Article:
Selling Your Restaurant: What Every Restaurant Owner Should Know – Part II
Given a list price, how much money can the seller expect to walk away with at the close of escrow? This depends on the details of the purchase agreement. Typically, the restaurant inventory is purchased in addition to the purchase of the business. By inventory, I mean the items in stock that go into making the product. This could be dairy, meats, beer, wine and spirits, and other to go items. It could also include cleaning products, which are sold in addition to the purchase price.
Escrow Fees and Expenses
For a restaurant with an ABC license transfer, the escrow fees and expenses will be about $2500 total. The buyer can pay or the fees can be split—it’s very rare that a seller would pay.
The Broker Commission
The seller will pay the broker commission. This will be 10% of the sale price or a minimum amount.
Also, if the seller has any outstanding debts to taxing agencies, this must be factored in. This could be the CDTFA, EDD or the Franchise Tax Board, rent owed to the landlord, or payments owed to vendors. Most of the time these will result in demands for payment in escrow and be deducted from the seller’s proceeds.
Take the example of a $200,000 sale:
- Less say the amount is $20K for the broker’s commission.
- Add inventory; let’s say $10K.
- Buyer is paying the escrow fees and expenses, but generally there are some things that pop up like prorated personal property tax. (This amount is generally small.)
- Demand from the CDTFA (Board of Equalization—sales tax) for $5,000
In this case, the seller disbursement would be $185,000.
One thing to note—if the seller doesn’t take care to close out tax accounts properly, it can hold the disbursement of the seller’s proceeds. Again, this is a good reason why you should work with a qualified broker.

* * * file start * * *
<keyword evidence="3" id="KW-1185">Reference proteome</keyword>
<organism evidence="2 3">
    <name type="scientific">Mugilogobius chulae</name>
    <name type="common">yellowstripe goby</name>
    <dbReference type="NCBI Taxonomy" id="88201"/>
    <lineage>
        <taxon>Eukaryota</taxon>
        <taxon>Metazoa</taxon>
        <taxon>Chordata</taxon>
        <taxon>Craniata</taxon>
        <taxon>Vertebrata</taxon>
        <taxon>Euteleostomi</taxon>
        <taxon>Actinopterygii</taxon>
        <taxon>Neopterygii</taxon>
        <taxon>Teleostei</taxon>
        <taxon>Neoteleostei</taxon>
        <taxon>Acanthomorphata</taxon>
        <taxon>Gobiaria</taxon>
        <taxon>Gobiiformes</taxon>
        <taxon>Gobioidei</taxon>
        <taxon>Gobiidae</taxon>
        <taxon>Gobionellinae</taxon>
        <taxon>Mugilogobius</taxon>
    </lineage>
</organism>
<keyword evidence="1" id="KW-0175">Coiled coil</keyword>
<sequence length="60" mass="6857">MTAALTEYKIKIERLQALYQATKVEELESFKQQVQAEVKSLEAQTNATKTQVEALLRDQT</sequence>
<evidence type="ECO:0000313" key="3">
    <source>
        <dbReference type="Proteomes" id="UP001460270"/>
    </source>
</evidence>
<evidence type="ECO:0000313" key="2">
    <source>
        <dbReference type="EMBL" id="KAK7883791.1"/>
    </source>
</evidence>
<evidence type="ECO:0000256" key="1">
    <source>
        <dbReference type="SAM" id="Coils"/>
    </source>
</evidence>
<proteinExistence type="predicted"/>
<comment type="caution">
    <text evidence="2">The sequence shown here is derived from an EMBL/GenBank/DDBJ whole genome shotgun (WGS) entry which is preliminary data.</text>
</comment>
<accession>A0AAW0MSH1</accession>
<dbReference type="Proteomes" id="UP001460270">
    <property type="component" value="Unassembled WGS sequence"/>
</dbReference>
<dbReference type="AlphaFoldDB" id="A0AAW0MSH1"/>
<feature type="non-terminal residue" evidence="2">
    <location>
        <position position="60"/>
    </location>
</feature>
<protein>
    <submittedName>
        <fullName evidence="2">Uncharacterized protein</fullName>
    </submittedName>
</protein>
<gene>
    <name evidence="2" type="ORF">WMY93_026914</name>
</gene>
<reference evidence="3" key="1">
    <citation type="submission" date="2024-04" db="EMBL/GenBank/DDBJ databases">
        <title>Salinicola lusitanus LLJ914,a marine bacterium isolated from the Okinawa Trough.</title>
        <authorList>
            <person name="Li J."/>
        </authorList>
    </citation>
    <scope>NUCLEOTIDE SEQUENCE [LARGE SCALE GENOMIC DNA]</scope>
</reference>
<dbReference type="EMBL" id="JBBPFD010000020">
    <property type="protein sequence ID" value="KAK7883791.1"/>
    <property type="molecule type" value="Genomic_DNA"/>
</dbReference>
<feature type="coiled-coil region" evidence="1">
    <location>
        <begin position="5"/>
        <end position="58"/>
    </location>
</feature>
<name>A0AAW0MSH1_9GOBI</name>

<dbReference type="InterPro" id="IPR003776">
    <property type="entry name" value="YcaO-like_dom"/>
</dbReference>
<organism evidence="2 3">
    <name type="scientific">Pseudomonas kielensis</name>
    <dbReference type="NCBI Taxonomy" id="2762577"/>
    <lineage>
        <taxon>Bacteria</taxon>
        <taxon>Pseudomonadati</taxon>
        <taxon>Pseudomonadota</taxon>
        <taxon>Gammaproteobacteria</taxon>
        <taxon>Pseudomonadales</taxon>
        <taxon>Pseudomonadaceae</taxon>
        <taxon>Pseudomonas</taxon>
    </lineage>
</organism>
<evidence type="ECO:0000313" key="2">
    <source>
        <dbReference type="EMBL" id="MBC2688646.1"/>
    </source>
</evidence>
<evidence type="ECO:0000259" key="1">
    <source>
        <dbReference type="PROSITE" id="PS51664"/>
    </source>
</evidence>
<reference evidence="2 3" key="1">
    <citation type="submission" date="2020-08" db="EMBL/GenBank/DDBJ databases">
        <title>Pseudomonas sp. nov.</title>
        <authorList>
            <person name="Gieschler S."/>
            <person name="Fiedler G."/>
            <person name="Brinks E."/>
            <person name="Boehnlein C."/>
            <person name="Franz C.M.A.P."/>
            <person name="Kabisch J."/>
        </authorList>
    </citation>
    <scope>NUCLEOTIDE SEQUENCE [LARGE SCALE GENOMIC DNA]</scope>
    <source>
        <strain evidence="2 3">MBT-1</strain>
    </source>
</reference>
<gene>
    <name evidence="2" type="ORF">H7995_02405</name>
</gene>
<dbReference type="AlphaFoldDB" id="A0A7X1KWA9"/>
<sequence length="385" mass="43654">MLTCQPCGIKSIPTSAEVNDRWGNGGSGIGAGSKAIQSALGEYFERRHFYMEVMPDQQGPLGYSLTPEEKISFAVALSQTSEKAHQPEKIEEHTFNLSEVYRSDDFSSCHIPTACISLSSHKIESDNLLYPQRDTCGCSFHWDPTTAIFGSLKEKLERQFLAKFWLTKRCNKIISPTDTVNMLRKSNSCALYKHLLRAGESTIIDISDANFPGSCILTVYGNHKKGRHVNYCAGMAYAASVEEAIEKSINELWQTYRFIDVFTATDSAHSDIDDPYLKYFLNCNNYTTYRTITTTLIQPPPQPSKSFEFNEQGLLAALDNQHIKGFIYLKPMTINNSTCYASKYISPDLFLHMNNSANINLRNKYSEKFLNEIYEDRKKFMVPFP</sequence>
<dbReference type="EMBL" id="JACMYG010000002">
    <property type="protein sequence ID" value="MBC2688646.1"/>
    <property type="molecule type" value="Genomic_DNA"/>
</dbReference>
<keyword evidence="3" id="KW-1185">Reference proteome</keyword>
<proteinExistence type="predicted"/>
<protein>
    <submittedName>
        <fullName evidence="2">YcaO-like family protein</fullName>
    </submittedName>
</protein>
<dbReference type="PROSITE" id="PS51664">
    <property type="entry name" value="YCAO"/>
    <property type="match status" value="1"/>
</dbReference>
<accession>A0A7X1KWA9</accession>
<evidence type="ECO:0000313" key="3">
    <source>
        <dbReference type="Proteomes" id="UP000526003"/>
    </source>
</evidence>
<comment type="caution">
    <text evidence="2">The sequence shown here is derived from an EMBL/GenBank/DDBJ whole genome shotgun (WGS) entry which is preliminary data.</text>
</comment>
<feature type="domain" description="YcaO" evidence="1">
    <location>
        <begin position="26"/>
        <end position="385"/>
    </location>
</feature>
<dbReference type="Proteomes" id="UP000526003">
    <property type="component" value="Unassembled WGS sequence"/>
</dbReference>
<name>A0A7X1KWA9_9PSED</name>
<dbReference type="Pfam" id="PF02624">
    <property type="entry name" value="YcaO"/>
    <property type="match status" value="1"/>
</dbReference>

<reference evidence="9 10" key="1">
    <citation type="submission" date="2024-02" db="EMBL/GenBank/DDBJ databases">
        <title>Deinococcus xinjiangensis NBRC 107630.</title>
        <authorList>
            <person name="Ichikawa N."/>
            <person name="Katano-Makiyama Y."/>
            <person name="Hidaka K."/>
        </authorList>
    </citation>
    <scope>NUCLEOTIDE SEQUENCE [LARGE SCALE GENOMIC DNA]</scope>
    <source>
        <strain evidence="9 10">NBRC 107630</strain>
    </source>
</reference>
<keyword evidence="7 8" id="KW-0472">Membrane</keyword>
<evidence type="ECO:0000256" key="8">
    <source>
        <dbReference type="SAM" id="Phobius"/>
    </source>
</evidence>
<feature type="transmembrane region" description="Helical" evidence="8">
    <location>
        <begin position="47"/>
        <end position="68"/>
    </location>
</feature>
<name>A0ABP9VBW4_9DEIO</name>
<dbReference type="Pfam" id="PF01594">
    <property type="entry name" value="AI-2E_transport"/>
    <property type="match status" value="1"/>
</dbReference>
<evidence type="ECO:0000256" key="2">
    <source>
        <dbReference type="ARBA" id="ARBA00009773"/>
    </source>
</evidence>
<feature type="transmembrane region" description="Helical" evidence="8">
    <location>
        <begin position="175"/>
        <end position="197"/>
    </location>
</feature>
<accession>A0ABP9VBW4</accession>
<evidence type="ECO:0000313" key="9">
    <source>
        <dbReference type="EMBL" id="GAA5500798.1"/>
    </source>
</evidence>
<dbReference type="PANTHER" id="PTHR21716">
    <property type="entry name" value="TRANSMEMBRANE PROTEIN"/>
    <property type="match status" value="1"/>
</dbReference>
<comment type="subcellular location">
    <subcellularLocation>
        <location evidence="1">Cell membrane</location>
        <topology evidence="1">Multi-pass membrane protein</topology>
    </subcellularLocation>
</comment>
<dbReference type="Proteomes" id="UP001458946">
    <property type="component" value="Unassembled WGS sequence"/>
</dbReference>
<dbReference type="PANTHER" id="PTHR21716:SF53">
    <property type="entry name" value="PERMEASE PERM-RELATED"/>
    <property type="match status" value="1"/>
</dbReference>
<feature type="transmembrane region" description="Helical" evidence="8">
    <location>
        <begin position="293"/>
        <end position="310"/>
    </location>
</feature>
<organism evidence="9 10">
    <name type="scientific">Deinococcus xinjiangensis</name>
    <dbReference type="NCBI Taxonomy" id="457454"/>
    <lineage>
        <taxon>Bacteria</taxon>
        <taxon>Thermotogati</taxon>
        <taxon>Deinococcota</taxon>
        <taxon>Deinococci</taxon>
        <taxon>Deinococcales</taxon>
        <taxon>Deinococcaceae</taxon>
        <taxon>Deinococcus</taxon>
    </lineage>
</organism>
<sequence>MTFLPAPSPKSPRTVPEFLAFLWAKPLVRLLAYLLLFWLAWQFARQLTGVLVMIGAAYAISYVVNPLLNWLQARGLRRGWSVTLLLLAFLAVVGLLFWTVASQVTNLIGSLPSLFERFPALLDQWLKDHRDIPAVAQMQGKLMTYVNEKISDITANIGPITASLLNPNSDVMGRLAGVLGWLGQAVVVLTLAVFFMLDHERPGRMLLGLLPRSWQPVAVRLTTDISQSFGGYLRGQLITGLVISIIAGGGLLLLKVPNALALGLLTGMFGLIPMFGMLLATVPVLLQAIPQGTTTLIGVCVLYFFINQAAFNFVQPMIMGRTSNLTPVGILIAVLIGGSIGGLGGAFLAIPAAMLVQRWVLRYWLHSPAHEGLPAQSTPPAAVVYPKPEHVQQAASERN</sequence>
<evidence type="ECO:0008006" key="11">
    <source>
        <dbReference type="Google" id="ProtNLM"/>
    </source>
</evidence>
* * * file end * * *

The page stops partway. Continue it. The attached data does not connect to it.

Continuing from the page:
Marketing the Sale
Why is a business broker paramount? First of all, the advertising websites that a business broker subscribes to are expensive.
In contrast, conventional real estate agents use MLS, which offers no confidentiality. Commercial real estate agents use MLS and LoopNet. However, LoopNet is for the sale of real property, not businesses. As you can see, neither commercial and residential agents don’t have the marketing access to reach buyers.
In addition to the expensive sites, such as BizBen, BizBuySell, Business for Sale and BizQuest, we’ll advertise on Craigslist and social media outlets. But it’s always done confidentially.
Once the advertising is posted, sellers won’t necessarily hear from brokers much. At this point, the broker will be busy fielding buyer’s communications (texts, emails and phone queries and there are MANY of these.) We also will be busy collecting non-disclosure agreements and scheduling and attending facility tours.
Again, this is where a broker is worth their weight in gold. The industry average for restaurant buyers moving forward with the purchase of a restaurant is 2%. Believe it or not, that means that only 2% of the buyers who contact me will actually go through with the purchase of a business.
Why is this percentage rate so low? Many people harbor interest in opening a restaurant. Most brokers have a very strenuous vetting process, which may only benefit the broker. What I mean by this is even the seemingly most unqualified buyer may, in fact, be successful. But making this work out may take more time on the broker’s side.